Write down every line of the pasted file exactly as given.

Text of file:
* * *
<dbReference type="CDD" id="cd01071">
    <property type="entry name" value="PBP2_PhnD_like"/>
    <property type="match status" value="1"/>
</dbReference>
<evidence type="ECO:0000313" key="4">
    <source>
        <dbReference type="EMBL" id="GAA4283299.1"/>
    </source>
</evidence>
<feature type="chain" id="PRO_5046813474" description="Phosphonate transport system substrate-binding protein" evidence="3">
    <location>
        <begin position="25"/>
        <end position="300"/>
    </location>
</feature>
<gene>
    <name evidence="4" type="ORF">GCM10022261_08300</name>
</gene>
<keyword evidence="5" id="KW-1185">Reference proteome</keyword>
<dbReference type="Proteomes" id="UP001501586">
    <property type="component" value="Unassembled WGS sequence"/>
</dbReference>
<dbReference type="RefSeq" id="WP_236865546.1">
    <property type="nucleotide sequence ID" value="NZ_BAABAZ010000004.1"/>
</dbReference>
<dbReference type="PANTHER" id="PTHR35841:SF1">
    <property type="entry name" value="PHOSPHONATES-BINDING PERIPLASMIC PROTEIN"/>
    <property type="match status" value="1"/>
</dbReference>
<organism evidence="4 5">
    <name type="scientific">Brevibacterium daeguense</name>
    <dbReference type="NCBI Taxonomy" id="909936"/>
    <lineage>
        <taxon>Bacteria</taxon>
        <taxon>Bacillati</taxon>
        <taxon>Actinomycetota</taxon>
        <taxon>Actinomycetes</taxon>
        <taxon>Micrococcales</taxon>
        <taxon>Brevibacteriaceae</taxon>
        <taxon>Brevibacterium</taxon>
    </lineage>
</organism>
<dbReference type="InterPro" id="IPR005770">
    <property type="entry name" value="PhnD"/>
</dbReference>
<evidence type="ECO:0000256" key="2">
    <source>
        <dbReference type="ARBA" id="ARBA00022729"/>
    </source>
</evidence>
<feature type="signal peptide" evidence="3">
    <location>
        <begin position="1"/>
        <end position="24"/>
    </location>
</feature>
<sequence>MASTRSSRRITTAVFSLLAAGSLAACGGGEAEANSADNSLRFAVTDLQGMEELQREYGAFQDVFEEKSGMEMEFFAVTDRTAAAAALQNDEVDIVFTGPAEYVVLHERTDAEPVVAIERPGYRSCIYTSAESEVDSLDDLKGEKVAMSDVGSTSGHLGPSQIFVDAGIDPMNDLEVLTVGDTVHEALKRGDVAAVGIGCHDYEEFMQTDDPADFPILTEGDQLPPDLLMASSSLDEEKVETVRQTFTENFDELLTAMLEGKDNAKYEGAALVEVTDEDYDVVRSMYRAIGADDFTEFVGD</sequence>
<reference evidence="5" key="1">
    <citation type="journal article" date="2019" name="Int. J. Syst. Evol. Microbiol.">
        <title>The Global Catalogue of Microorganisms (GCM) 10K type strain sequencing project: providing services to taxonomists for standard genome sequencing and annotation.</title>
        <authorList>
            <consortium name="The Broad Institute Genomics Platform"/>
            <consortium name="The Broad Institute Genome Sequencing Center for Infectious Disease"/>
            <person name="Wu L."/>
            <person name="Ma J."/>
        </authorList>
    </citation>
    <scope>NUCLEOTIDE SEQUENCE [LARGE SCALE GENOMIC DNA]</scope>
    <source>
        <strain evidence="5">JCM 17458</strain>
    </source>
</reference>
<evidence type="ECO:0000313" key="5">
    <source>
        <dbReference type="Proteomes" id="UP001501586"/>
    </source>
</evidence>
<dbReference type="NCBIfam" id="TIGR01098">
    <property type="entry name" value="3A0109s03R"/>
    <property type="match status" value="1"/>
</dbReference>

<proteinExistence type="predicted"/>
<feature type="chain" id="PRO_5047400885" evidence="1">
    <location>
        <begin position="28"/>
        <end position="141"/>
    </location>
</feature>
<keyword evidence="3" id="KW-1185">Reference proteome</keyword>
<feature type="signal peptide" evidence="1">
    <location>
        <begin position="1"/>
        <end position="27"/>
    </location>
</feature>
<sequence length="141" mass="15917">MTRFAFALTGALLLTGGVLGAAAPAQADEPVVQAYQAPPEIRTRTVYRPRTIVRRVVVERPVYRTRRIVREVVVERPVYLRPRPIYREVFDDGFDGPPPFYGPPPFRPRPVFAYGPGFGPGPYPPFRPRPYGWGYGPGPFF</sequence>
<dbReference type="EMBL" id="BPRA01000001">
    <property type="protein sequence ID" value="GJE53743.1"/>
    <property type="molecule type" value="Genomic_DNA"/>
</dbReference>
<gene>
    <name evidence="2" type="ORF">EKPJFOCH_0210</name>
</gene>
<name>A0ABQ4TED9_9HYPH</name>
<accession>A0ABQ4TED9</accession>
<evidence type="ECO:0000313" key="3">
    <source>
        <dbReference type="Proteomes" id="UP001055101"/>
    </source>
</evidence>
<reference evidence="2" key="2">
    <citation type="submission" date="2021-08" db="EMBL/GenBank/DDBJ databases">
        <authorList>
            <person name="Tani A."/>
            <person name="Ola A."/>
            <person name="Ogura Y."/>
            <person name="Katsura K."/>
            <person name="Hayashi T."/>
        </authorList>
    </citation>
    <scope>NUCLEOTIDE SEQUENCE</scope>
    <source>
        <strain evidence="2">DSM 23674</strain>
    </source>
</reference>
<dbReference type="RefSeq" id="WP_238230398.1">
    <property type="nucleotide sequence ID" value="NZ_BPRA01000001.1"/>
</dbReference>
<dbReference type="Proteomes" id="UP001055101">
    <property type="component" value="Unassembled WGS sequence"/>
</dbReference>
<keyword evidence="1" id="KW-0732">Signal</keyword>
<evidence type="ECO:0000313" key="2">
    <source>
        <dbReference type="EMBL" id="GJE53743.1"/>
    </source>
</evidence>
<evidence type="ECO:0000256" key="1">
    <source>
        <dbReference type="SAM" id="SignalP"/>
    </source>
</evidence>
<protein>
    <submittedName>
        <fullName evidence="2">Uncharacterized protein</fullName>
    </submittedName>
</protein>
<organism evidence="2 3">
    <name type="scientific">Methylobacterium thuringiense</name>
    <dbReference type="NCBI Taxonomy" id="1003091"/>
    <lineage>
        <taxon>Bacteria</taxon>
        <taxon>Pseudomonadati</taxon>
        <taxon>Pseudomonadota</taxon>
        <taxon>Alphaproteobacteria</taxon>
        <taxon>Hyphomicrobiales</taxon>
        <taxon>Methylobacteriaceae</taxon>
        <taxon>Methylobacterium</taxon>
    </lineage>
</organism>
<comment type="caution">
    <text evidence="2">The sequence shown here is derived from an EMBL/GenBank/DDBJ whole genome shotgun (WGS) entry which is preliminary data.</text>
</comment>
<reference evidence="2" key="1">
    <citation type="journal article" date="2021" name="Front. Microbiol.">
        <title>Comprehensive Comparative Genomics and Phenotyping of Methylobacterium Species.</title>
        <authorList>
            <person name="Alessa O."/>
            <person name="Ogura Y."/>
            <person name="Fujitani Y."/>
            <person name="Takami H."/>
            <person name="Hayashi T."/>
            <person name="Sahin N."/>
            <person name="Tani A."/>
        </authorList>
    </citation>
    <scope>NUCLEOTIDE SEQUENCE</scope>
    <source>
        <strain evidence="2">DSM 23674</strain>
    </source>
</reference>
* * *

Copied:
<dbReference type="CDD" id="cd01071">
    <property type="entry name" value="PBP2_PhnD_like"/>
    <property type="match status" value="1"/>
</dbReference>
<evidence type="ECO:0000313" key="4">
    <source>
        <dbReference type="EMBL" id="GAA4283299.1"/>
    </source>
</evidence>
<feature type="chain" id="PRO_5046813474" description="Phosphonate transport system substrate-binding protein" evidence="3">
    <location>
        <begin position="25"/>
        <end position="300"/>
    </location>
</feature>
<gene>
    <name evidence="4" type="ORF">GCM10022261_08300</name>
</gene>
<keyword evidence="5" id="KW-1185">Reference proteome</keyword>
<dbReference type="Proteomes" id="UP001501586">
    <property type="component" value="Unassembled WGS sequence"/>
</dbReference>
<dbReference type="RefSeq" id="WP_236865546.1">
    <property type="nucleotide sequence ID" value="NZ_BAABAZ010000004.1"/>
</dbReference>
<dbReference type="PANTHER" id="PTHR35841:SF1">
    <property type="entry name" value="PHOSPHONATES-BINDING PERIPLASMIC PROTEIN"/>
    <property type="match status" value="1"/>
</dbReference>
<organism evidence="4 5">
    <name type="scientific">Brevibacterium daeguense</name>
    <dbReference type="NCBI Taxonomy" id="909936"/>
    <lineage>
        <taxon>Bacteria</taxon>
        <taxon>Bacillati</taxon>
        <taxon>Actinomycetota</taxon>
        <taxon>Actinomycetes</taxon>
        <taxon>Micrococcales</taxon>
        <taxon>Brevibacteriaceae</taxon>
        <taxon>Brevibacterium</taxon>
    </lineage>
</organism>
<dbReference type="InterPro" id="IPR005770">
    <property type="entry name" value="PhnD"/>
</dbReference>
<evidence type="ECO:0000256" key="2">
    <source>
        <dbReference type="ARBA" id="ARBA00022729"/>
    </source>
</evidence>
<feature type="signal peptide" evidence="3">
    <location>
        <begin position="1"/>
        <end position="24"/>
    </location>
</feature>
<sequence>MASTRSSRRITTAVFSLLAAGSLAACGGGEAEANSADNSLRFAVTDLQGMEELQREYGAFQDVFEEKSGMEMEFFAVTDRTAAAAALQNDEVDIVFTGPAEYVVLHERTDAEPVVAIERPGYRSCIYTSAESEVDSLDDLKGEKVAMSDVGSTSGHLGPSQIFVDAGIDPMNDLEVLTVGDTVHEALKRGDVAAVGIGCHDYEEFMQTDDPADFPILTEGDQLPPDLLMASSSLDEEKVETVRQTFTENFDELLTAMLEGKDNAKYEGAALVEVTDEDYDVVRSMYRAIGADDFTEFVGD</sequence>
<reference evidence="5" key="1">
    <citation type="journal article" date="2019" name="Int. J. Syst. Evol. Microbiol.">
        <title>The Global Catalogue of Microorganisms (GCM) 10K type strain sequencing project: providing services to taxonomists for standard genome sequencing and annotation.</title>
        <authorList>
            <consortium name="The Broad Institute Genomics Platform"/>
            <consortium name="The Broad Institute Genome Sequencing Center for Infectious Disease"/>
            <person name="Wu L."/>
            <person name="Ma J."/>
        </authorList>
    </citation>
    <scope>NUCLEOTIDE SEQUENCE [LARGE SCALE GENOMIC DNA]</scope>
    <source>
        <strain evidence="5">JCM 17458</strain>
    </source>
</reference>
<evidence type="ECO:0000313" key="5">
    <source>
        <dbReference type="Proteomes" id="UP001501586"/>
    </source>
</evidence>
<dbReference type="NCBIfam" id="TIGR01098">
    <property type="entry name" value="3A0109s03R"/>
    <property type="match status" value="1"/>
</dbReference>

<proteinExistence type="predicted"/>
<feature type="chain" id="PRO_5047400885" evidence="1">
    <location>
        <begin position="28"/>
        <end position="141"/>
    </location>
</feature>
<keyword evidence="3" id="KW-1185">Reference proteome</keyword>
<feature type="signal peptide" evidence="1">
    <location>
        <begin position="1"/>
        <end position="27"/>
    </location>
</feature>
<sequence length="141" mass="15917">MTRFAFALTGALLLTGGVLGAAAPAQADEPVVQAYQAPPEIRTRTVYRPRTIVRRVVVERPVYRTRRIVREVVVERPVYLRPRPIYREVFDDGFDGPPPFYGPPPFRPRPVFAYGPGFGPGPYPPFRPRPYGWGYGPGPFF</sequence>
<dbReference type="EMBL" id="BPRA01000001">
    <property type="protein sequence ID" value="GJE53743.1"/>
    <property type="molecule type" value="Genomic_DNA"/>
</dbReference>
<gene>
    <name evidence="2" type="ORF">EKPJFOCH_0210</name>
</gene>
<name>A0ABQ4TED9_9HYPH</name>
<accession>A0ABQ4TED9</accession>
<evidence type="ECO:0000313" key="3">
    <source>
        <dbReference type="Proteomes" id="UP001055101"/>
    </source>
</evidence>
<reference evidence="2" key="2">
    <citation type="submission" date="2021-08" db="EMBL/GenBank/DDBJ databases">
        <authorList>
            <person name="Tani A."/>
            <person name="Ola A."/>
            <person name="Ogura Y."/>
            <person name="Katsura K."/>
            <person name="Hayashi T."/>
        </authorList>
    </citation>
    <scope>NUCLEOTIDE SEQUENCE</scope>
    <source>
        <strain evidence="2">DSM 23674</strain>
    </source>
</reference>
<dbReference type="RefSeq" id="WP_238230398.1">
    <property type="nucleotide sequence ID" value="NZ_BPRA01000001.1"/>
</dbReference>
<dbReference type="Proteomes" id="UP001055101">
    <property type="component" value="Unassembled WGS sequence"/>
</dbReference>
<keyword evidence="1" id="KW-0732">Signal</keyword>
<evidence type="ECO:0000313" key="2">
    <source>
        <dbReference type="EMBL" id="GJE53743.1"/>
    </source>
</evidence>
<evidence type="ECO:0000256" key="1">
    <source>
        <dbReference type="SAM" id="SignalP"/>
    </source>
</evidence>
<protein>
    <submittedName>
        <fullName evidence="2">Uncharacterized protein</fullName>
    </submittedName>
</protein>
<organism evidence="2 3">
    <name type="scientific">Methylobacterium thuringiense</name>
    <dbReference type="NCBI Taxonomy" id="1003091"/>
    <lineage>
        <taxon>Bacteria</taxon>
        <taxon>Pseudomonadati</taxon>
        <taxon>Pseudomonadota</taxon>
        <taxon>Alphaproteobacteria</taxon>
        <taxon>Hyphomicrobiales</taxon>
        <taxon>Methylobacteriaceae</taxon>
        <taxon>Methylobacterium</taxon>
    </lineage>
</organism>
<comment type="caution">
    <text evidence="2">The sequence shown here is derived from an EMBL/GenBank/DDBJ whole genome shotgun (WGS) entry which is preliminary data.</text>
</comment>
<reference evidence="2" key="1">
    <citation type="journal article" date="2021" name="Front. Microbiol.">
        <title>Comprehensive Comparative Genomics and Phenotyping of Methylobacterium Species.</title>
        <authorList>
            <person name="Alessa O."/>
            <person name="Ogura Y."/>
            <person name="Fujitani Y."/>
            <person name="Takami H."/>
            <person name="Hayashi T."/>
            <person name="Sahin N."/>
            <person name="Tani A."/>
        </authorList>
    </citation>
    <scope>NUCLEOTIDE SEQUENCE</scope>
    <source>
        <strain evidence="2">DSM 23674</strain>
    </source>
</reference>